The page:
Chichester youth retreat centre to close
THE youth retreat centre in Chichester diocese, St Bartz, is to close at the end of the year, owing to financial pressures during the pandemic, it was announced last week. A spokesman for the centre said that there had been no bookings since April because of restrictions. Any future booking payments will be refunded. The diocesan youth officer, Dan Jenkins, who is a trustee of St Bartz, said: “Youth activities are going online with youth leaders being more creative, sending out craft packs to families and creating video content that walks them through the craft activity whilst telling a Bible story.”
Mining firms asked about indigenous peoples
A GROUP of 64 investors in London have asked the boards of Australian mining companies for information about how they carry out their work in areas where indigenous communities live. The inquiry comes in the wake of the explosion at the Juukan Gorge in May for which the mining company Rio Tinto was condemned by local indigenous groups (News, 18 September). The Church of England Pensions Board’s director of ethics and engagement, Adam Matthews, said on Wednesday that the incident had “exposed a systemic issue across the mining sector”, and that fixing it would be “a long process”.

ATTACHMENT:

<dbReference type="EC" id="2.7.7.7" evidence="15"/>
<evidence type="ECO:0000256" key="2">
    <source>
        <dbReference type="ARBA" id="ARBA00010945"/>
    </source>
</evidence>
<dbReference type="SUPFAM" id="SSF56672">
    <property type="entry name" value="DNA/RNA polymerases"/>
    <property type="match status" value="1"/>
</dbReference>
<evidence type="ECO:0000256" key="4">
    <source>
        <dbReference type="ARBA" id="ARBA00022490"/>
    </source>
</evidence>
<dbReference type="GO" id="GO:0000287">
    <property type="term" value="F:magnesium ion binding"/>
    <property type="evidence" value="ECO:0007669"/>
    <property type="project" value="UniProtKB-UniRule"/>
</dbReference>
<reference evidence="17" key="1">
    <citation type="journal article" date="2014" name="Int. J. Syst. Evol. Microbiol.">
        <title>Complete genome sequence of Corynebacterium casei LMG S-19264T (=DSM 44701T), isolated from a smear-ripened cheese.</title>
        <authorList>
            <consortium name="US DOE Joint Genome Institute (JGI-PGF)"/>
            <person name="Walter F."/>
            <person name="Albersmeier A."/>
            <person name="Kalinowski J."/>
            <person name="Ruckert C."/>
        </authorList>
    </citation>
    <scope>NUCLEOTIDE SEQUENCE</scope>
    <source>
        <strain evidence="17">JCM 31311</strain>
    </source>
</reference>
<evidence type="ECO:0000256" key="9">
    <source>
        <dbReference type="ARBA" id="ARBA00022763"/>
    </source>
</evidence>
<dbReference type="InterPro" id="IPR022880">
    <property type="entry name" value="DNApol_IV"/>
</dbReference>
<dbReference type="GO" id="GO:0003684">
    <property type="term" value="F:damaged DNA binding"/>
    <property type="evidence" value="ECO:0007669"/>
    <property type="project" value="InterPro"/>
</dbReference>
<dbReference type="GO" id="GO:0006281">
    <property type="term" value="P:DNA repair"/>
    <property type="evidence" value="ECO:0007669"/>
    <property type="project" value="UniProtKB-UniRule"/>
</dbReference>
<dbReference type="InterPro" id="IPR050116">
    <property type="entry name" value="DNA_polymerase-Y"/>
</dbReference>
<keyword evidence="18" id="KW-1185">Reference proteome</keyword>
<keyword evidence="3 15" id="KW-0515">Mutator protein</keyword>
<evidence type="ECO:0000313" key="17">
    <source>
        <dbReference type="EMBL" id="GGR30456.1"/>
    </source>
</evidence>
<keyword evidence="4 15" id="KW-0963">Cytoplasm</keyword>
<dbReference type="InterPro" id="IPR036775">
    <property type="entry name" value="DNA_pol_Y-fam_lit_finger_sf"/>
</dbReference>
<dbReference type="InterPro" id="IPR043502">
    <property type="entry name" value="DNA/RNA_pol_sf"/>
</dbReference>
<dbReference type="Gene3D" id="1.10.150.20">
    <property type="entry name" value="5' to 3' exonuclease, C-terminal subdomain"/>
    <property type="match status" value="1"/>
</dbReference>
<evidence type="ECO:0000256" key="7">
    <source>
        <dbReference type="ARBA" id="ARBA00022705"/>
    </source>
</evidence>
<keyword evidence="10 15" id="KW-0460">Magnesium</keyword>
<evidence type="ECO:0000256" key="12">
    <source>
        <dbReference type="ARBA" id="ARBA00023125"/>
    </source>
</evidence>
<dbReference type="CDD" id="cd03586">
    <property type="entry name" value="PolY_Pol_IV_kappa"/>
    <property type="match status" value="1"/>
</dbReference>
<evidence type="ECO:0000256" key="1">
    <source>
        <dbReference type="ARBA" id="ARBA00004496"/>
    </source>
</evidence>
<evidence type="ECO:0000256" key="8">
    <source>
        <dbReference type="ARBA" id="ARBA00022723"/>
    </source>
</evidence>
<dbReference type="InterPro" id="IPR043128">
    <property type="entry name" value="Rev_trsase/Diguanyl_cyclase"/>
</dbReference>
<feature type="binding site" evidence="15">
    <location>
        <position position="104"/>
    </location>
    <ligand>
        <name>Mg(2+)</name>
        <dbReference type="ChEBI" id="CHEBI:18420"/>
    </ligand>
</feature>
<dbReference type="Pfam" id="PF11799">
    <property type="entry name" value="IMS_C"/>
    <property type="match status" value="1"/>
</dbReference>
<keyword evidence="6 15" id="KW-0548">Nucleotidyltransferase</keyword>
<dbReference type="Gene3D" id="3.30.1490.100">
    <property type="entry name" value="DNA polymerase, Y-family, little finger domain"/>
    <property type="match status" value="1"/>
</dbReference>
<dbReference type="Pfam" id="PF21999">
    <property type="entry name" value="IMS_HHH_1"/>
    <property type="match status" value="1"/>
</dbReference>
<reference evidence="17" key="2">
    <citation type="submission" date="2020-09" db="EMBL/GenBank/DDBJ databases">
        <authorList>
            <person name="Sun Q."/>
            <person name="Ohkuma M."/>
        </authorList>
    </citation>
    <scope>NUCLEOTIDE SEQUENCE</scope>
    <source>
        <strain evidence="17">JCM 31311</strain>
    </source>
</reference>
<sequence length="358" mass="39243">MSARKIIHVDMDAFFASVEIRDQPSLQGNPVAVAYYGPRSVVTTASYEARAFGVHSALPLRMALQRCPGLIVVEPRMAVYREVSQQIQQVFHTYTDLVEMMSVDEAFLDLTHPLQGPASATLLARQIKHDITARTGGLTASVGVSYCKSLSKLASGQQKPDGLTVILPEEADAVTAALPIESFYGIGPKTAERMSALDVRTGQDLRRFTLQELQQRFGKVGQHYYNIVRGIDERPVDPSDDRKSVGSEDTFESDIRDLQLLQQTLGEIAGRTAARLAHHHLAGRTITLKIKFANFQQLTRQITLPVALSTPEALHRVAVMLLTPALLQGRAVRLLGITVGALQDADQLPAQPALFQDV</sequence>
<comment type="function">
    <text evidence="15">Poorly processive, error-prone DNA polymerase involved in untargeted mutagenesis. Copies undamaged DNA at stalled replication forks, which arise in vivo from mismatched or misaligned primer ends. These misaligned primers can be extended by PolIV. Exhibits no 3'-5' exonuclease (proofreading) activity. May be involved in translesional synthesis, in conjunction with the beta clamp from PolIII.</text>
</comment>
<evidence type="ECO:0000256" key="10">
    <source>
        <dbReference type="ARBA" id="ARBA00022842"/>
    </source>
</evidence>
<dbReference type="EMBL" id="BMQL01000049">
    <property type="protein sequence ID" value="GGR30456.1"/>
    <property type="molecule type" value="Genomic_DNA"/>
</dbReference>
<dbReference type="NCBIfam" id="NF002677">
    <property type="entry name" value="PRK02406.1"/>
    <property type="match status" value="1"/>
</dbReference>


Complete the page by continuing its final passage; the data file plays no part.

Pilot scheme launched to boost church tourism
A PILOT scheme backed by the National Lottery Heritage Fund to encourage more tourism in churches, particularly those built in the medieval and Saxon periods, has been launched this week in Herefordshire and Shropshire. A grant of more than £200,000 will be used to install visitor desks and contactless donation points in selected churches, and to pay for a branding campaign designed by Orphans Press of Leominster. The scheme has support from the National Churches Trust and the Church Conservation Trust. Work is scheduled for completion next year.
Quakers call on UK to ratify anti-nuclear treaty
QUAKERS IN BRITAIN called on the Government last week not to boycott the UN Treaty on the Prohibition of Nuclear Weapons, describing it as a “historic step” towards a more peaceful world. Ninety days after ratification by its 50th state, the Treaty will become part of international law. The UK is one of nine states with nuclear weapons which are currently not signed up to the treaty, which seeks to ban production, development, and testing of nuclear weapons, their use, and any threat of their use. The other eight countries boycotting the treaty are the US, Russia, China, France, Israel, India, Pakistan, and North Korea.